By Sarah E. Gardner
Through the Civil battle, its devastating aftermath, and the many years following, many southern white girls became to writing for you to make feel in their reviews. Combining assorted historic and literary resources, Sarah Gardner argues that ladies served as guardians of the collective reminiscence of the struggle and helped outline and reshape southern id. Gardner considers such famous authors as Caroline Gordon, Ellen Glasgow, and Margaret Mitchell and likewise recovers works through lesser-known writers akin to Mary Ann Cruse, Mary Noailles Murfree, and Varina Davis. In fiction, biographies, inner most papers, academic texts, old writings, and during the paintings of the United Daughters of the Confederacy, southern white ladies sought to inform and guard what they thought of to be the reality in regards to the struggle. yet this fact diversified based on ancient condition and the process the clash. in simple terms within the aftermath of defeat did a extra unified imaginative and prescient of the southern reason emerge. but Gardner finds the lifestyles of a powerful neighborhood of accomplice girls who have been aware of their shared attempt to outline a brand new and compelling imaginative and prescient of the southern warfare adventure. In demonstrating the impression of this imaginative and prescient, Gardner highlights the function of the written observe in defining a brand new cultural id for the postbellum South.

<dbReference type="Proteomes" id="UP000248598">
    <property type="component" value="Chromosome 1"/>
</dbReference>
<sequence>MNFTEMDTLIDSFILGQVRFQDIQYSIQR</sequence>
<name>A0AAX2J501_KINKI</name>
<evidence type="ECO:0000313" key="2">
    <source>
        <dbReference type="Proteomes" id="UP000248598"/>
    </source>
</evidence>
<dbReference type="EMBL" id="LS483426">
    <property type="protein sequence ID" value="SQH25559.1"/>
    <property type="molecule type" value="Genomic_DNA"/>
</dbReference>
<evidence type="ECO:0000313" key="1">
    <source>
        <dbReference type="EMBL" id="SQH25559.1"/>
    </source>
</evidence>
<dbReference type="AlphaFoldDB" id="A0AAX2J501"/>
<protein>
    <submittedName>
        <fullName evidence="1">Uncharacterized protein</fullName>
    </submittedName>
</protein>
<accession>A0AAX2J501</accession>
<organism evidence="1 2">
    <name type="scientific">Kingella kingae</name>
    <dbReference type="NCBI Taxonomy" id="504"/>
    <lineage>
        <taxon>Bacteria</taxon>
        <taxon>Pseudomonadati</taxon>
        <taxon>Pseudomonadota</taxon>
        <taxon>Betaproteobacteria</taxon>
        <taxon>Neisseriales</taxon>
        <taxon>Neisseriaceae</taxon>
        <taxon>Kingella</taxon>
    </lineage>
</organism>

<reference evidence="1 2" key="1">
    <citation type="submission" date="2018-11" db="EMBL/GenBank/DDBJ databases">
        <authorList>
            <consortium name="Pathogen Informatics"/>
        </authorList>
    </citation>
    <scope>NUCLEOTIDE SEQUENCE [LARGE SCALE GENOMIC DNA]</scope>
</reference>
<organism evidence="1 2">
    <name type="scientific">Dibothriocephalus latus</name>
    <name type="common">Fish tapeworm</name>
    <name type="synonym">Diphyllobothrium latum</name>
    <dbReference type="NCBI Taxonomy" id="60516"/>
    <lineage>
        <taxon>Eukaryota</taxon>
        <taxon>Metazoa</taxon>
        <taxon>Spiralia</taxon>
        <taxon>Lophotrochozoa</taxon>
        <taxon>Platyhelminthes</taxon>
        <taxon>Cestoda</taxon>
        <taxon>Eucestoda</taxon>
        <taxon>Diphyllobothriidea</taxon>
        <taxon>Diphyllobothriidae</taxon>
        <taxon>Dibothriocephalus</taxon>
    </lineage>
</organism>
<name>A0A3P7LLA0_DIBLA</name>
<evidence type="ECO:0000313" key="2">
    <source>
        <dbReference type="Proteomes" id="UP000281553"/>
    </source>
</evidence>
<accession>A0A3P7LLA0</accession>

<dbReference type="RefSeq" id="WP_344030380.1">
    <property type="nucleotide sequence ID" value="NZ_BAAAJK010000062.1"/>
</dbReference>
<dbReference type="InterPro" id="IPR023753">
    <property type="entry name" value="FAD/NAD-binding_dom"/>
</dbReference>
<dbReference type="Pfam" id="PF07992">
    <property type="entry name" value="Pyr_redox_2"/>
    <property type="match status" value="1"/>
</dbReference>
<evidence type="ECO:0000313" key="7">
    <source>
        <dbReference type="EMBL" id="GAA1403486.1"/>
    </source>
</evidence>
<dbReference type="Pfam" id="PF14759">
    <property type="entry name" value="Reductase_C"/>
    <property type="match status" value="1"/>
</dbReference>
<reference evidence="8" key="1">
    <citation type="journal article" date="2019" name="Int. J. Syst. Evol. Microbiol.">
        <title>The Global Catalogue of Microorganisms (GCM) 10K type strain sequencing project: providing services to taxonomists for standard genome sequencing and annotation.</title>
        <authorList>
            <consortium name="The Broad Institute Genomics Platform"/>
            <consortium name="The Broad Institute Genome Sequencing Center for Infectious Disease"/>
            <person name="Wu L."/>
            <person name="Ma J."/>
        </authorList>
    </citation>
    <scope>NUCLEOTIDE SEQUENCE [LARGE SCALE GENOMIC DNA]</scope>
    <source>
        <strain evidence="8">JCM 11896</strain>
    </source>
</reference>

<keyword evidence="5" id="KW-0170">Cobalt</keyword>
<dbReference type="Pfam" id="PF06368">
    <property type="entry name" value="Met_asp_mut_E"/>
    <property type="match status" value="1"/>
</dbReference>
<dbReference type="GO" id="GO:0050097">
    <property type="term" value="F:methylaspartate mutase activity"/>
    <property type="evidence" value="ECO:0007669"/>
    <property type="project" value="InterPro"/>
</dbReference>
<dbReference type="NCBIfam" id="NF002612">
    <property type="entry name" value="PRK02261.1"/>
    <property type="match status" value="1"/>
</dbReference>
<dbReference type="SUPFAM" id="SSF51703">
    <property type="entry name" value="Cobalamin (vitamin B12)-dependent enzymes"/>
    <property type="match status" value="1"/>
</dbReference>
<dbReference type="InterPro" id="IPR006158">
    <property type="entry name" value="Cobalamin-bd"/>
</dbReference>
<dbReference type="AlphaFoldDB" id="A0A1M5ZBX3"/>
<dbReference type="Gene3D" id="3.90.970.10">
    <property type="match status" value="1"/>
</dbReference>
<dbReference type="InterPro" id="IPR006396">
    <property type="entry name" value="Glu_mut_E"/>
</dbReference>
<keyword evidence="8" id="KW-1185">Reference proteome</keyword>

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Additional info for Blood and Irony: Southern White Women's Narratives of the Civil War, 1861-1937
Although O’Connor’s overly emotive conceptualization of war did not match Evans’s in popularity, O’Connor nevertheless entered into a discourse that many had thought unseemly—or at least uninteresting—for women. Accounts of camp life and battles allowed McIntosh and O’Connor to break free from the boundaries of domestic ﬁction, making their novels more accessible to men. Like Evans and Ford, however, these women understood that southern women would largely constitute the reading audience and targeted the novels accordingly.
Despite Hugh Moray’s initial reluctance to take over the family plantation of his bride, Augusta, he soon settles into his role as planter and master. Speaking to his northern law partner, Hugh justiﬁes the institution of slavery and explains his plans for the improvement of his slaves. Despite some abuses in the system, ‘‘in the essential features, the dependence of the slave, the rule and authority of the master, I believe it to be divinely appointed for the noblest ends. . I shall be a king on my own land,’’ Hugh continues, ‘‘but, with my views, I must be a priest as well as a king.
Sumner, Stevens, and Indiana Representative George W. Julian pushed for a hard peace. Their plan demanded the conﬁsca i tion of southern plantations and the redistribution of the land to the freed slaves and white southerners who had remained loyal to the Union. Most members of Congress, however, feared that this plan violated constitutional protections of property rights and refused to support the bill. The debates generated by the Sumner, Stevens, and Julian plan, however, did lead to a consensus among Republicans on certain elements that they believed any reuniﬁcation plan should incorporate.